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near. Let the wicked forsake his way, and the unrighteous man his thoughts: and let him return unto the Lord, and he will have mercy upon him, and to our God, for he will abundantly pardon," Isai. lv. 6, 7. Behold, now is the accepted time; behold, now is the day of salvation," 2 Cor. vi. 2. "Return, ye backsliding children, and I will heal your backslidings; behold we come unto thee, for thou art the Lord our God. Truly in vain is salvation looked for from the hills, and from the multitude of mountains: truly in the Lord our God is the salvation of Israel," Jer. iii. 22, 23.



And it came to pass in the fortieth year, in the eleventh month, on the first day of the month, that Moses spake unto the children of Israel, according unto all that the Lord had given him in commandment unte them....DEUT. i. S.

"Where is that thrift, that avarice of time,

O glorious avarice! thought of death inspires?"


EHOLD this honorable thrift, this glorious ava

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rice, exemplified in that most amiable and excellent of mankind, Moses, the man of God, who has condescended to be so long our instructor and our guide. He is now in the last month of his earthly existence; he is " ready to be offered up; the time of his departure is at hand;" and an illustrious instance his last days exhibits of how much may be done in a little time. Within the compass of that month, that little month, all the words of this book were spoken in the ears of all Israel, and were committed to writing. The decree, the irreversible decree had gone forth, he knew that he must die; he therefore sets himself to redeem the time, and seeing his days are now few, not one of them shall be spent in vain.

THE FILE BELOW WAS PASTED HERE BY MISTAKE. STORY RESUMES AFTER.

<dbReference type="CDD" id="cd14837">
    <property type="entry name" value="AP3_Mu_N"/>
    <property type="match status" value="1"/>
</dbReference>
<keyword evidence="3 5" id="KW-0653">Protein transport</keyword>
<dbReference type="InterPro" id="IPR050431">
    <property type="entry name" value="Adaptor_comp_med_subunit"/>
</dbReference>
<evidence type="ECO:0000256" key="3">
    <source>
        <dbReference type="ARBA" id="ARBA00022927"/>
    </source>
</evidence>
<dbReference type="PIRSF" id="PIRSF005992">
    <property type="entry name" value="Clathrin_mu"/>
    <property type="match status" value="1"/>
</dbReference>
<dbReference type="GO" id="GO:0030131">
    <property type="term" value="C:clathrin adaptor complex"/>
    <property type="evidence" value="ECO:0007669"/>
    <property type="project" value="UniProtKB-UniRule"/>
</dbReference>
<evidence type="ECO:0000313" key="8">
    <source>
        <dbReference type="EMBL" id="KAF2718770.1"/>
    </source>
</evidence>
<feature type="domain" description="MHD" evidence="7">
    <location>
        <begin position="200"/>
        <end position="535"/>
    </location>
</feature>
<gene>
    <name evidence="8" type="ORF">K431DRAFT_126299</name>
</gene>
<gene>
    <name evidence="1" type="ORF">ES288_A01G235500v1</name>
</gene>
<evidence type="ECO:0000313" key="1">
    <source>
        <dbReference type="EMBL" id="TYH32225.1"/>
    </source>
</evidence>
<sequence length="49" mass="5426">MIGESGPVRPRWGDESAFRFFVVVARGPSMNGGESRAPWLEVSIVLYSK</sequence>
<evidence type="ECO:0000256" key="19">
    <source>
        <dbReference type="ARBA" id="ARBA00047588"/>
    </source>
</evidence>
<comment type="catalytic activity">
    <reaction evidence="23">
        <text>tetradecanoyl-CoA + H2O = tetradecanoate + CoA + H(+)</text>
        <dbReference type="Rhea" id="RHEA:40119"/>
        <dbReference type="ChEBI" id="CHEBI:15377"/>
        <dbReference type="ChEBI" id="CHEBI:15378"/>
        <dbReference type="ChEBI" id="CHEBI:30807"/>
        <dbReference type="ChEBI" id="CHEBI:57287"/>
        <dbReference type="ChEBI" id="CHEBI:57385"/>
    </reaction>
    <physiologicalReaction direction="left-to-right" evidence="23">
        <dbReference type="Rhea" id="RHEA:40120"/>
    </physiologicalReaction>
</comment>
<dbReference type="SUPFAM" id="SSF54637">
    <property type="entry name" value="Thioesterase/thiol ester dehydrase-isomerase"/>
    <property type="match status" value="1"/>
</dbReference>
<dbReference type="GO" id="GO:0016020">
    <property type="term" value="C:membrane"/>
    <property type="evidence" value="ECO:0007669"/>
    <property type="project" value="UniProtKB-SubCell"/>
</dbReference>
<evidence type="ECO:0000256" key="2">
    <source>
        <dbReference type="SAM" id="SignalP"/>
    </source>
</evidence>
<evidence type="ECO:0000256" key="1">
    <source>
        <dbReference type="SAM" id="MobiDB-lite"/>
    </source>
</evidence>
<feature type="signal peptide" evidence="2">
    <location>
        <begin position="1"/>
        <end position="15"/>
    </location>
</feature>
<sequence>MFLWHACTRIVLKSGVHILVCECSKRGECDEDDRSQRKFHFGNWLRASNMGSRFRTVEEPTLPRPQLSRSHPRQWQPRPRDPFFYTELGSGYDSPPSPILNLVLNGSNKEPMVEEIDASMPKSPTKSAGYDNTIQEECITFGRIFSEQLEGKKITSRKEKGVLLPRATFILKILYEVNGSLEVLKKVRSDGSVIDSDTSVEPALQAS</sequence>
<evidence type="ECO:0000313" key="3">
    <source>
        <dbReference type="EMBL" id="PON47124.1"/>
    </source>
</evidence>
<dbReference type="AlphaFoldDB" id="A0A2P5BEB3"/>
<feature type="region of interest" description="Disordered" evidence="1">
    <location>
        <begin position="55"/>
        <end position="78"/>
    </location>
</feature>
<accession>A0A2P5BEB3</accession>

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The tide which carried him along to the world of spirits, is hastening to finish our course, to add us to the number of those who were, but are no more. Another month, a little month, must close our review of the life and writings of Moses. A still shorter period may close our worldly career; and when we part, it is to meet no more, till" the dead, small and great,. stand before God." Let us then seize the moments as they fly, and redeem our time. Let us drink into the spirit of Moses, and learn of him how to live, and how to die.